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ASUS ROG Gladius Review: A Gaming Mouse That’ll Last

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We review the ROG Gladius!

We’re big PC gamers here at Unbox, and alongside our shiny (albeit aging) PC gaming rig, we like to splurge on nice gaming keyboards and mice. The problem with the latter is that it only takes a single failure to make them next to useless. We have two Razer mice (a Lachesis and an Imperator) that we can’t use anymore because the left mouse button has given up. The rest of the mouse is fine – but since the switches are hard-soldered into the PCB, it’s not user replaceable (trust us, we’ve tried). This isn’t going to happen with the Gladius, as it’s designed to be serviceable by the user if something inside breaks.

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A gaming mouse made by gamers, for gamers

We know the tag line for gamers by gamers gets bandied about by companies a lot, but trust us when we say ASUS means it. We’ve personally met some of the people behind the ROG lineup and they’re passionate PC gamers first, then ASUS employees second. As such the products that come out of the ROG line, especially things like headphones and mice are all tweaked to give gamers that extra competitive edge.

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The Gladius is no different – it’s been shaped to give you precise control over a wide variety of games. The mouse has excellent ergonomics and conform to both palm and claw grips. The rubber sides of the mouse allows for good grip while playing games, and there are two buttons on the right side that gives you additional keys if you should need it. There’s a DPI switch near the top of the mouse, right below the rubberized scroll key that switches from normal sensitivity to low. This is a nice touch, as it allows you to fine tune your controls when exacting controls are needed (while shooting a sniper rifle in a FPS game, for example). The Gladius has a 6400 DPI optical sensor, 200 inch per second tracking speed, with the polling rate set to 1000Hz.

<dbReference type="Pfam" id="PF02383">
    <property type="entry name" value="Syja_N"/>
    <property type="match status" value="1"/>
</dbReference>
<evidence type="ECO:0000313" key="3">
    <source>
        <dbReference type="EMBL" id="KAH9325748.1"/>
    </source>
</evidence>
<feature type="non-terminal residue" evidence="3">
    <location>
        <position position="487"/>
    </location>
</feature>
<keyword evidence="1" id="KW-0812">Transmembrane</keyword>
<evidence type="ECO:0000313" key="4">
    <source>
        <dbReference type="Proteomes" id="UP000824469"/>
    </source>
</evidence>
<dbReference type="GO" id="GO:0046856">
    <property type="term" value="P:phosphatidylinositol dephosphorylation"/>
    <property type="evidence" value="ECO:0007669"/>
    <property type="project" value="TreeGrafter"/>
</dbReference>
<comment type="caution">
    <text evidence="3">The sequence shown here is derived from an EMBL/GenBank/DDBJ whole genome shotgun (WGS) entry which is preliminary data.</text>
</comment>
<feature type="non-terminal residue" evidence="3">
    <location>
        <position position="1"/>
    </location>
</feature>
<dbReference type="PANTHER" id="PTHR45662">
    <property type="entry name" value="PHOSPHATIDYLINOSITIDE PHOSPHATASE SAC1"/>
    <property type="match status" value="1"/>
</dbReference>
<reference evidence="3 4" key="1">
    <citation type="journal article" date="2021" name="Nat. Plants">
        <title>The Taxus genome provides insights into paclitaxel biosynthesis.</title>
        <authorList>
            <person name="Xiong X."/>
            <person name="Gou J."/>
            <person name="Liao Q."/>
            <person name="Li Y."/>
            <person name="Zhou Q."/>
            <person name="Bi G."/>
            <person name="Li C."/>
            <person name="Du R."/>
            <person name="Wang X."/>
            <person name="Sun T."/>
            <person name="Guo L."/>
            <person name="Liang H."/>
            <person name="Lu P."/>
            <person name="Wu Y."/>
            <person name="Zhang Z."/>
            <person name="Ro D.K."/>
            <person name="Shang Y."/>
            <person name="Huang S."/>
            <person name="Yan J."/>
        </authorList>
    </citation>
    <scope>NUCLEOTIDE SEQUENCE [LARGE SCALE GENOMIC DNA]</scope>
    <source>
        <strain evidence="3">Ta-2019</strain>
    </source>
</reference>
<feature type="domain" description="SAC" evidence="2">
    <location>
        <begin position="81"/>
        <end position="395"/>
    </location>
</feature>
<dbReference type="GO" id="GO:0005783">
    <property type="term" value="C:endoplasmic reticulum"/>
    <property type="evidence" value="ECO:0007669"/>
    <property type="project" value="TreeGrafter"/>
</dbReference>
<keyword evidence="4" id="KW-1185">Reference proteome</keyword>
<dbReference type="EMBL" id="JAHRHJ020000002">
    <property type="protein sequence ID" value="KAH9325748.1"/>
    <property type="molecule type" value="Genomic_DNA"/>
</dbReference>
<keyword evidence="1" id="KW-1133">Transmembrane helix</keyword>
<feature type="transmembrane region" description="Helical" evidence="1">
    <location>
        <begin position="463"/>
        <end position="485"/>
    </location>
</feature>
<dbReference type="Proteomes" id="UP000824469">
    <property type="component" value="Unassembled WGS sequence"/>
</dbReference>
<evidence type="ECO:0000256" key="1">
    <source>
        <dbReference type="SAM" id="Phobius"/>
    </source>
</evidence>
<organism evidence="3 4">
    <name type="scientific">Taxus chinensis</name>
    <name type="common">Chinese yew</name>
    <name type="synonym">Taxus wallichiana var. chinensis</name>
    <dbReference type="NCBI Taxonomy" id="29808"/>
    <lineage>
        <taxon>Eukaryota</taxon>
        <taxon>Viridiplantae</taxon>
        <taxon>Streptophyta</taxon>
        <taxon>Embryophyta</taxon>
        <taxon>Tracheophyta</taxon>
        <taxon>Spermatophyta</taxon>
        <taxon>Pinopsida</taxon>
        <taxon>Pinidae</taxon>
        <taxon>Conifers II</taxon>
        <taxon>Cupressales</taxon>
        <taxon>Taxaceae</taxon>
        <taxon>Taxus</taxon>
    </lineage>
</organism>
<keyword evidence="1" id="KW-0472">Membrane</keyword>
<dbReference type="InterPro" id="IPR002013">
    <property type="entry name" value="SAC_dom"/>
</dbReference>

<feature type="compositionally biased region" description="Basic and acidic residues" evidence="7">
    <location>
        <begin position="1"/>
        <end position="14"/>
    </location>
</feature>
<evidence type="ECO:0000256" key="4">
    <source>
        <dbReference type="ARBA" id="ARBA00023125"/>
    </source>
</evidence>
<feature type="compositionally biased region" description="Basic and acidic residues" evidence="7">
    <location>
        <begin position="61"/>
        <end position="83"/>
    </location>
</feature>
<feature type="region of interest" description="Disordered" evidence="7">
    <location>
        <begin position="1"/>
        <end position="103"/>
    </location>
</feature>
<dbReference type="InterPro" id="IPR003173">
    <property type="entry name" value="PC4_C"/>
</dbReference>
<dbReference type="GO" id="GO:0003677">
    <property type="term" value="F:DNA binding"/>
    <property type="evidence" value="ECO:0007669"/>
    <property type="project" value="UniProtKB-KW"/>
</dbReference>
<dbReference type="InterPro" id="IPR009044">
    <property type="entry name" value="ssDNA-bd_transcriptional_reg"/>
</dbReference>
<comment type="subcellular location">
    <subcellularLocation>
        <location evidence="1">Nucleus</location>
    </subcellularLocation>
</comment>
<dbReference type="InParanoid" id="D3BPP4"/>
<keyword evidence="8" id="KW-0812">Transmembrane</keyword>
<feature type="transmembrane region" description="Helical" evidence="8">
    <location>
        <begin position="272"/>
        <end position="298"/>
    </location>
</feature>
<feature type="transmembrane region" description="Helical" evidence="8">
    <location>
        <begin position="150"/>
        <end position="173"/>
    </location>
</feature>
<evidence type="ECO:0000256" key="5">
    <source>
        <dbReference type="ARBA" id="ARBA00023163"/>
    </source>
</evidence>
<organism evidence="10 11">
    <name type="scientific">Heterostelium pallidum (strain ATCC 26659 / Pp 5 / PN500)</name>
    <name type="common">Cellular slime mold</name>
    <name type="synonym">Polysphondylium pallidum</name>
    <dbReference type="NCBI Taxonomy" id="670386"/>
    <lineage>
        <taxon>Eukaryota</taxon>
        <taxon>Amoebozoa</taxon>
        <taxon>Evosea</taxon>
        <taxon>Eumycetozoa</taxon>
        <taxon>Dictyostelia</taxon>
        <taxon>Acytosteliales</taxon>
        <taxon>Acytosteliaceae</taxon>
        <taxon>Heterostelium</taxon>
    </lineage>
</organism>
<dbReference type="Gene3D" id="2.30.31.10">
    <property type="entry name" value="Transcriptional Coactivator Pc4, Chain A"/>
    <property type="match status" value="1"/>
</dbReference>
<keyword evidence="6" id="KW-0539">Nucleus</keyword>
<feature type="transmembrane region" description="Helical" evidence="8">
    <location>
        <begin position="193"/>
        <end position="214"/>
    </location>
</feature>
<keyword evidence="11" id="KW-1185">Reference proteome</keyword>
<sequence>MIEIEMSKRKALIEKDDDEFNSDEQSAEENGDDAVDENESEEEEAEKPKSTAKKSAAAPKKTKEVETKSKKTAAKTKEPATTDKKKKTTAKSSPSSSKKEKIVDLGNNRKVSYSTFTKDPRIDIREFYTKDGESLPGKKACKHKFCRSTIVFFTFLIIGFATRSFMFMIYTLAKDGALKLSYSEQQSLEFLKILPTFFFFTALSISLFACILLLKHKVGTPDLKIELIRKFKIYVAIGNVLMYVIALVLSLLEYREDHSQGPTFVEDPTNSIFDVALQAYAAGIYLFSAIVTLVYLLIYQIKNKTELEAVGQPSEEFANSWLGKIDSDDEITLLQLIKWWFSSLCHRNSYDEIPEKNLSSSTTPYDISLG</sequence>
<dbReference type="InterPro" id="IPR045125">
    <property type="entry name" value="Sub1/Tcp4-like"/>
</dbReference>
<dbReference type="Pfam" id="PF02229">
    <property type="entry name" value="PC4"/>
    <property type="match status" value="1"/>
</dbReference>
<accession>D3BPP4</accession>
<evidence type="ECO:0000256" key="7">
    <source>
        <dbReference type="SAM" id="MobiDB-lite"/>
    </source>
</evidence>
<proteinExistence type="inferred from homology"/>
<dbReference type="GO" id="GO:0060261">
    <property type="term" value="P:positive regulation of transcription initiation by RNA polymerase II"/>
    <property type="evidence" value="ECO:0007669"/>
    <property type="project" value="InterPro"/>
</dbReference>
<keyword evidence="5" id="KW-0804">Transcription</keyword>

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The Gladius uses a removable USB cord which is great, as it means the mouse can seperate from the cord if it’s unintentionally pulled suddenly. ASUS also includes two cords with the Gladius as well.

As far as looks go, the Gladius isn’t as flashy as other gaming mice, with minimal LED lights in the body. For an older gamers like us, this is a plus as it doesn’t look quite as tacky as some other mice out there that are a few lights away from being full blown Christmas trees.

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A feature that ALL gaming mice should have

What’s really nice about the Gladius is that users can easily switch out the switches for both the left and right mouse button themselves. Servicing the mouse is easy – you just need to remove the screws under the sticky feet and pry open the mouse. Once you have it open, you just pull out the switches and put in the two extra ones. Not that you’ll be doing that anytime soon – the Omron switches that are in the Gladius are rated for 20 million clicks, with the replacements rated for 1 million clicks.

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We tested the Gladius in various games like LOTR: Shadow of Mordor, Watch Dogs, ARMA 3, Chivalry and Red Orchestra 2. The mouse performed really well, and was very responsive. While the mouse works well enough as a plug-and-play device, downloading the ROG Armory software for it improved an already good mouse into a great one. The software allowed you to tweak almost every aspect of the Gladius’ performance, which came in handy for the somewhat precise mouse-work needed for Chivalry.

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Verdict: A very good gaming mouse for people who care about performance

The ASUS ROG Gladius is a good buy if you’re looking for a decent gaming mouse. The replaceable switches, excellent performance and sofware tweaks make it one of the nicest mice we’ve used so far. The bad news is that while it’s going to be offered in the PH, ASUS PH has not comitted a solid price for the Gladius as of yet. You can expect it to retail around the 2.7K to 3.6K price range when it’s officially offered here.

John Nieves

John is a veteran technology and gadget journalist with more than 10 years of experience both in print and online. When not writing about technology, he frequently gets lost in the boonies playing soldier.

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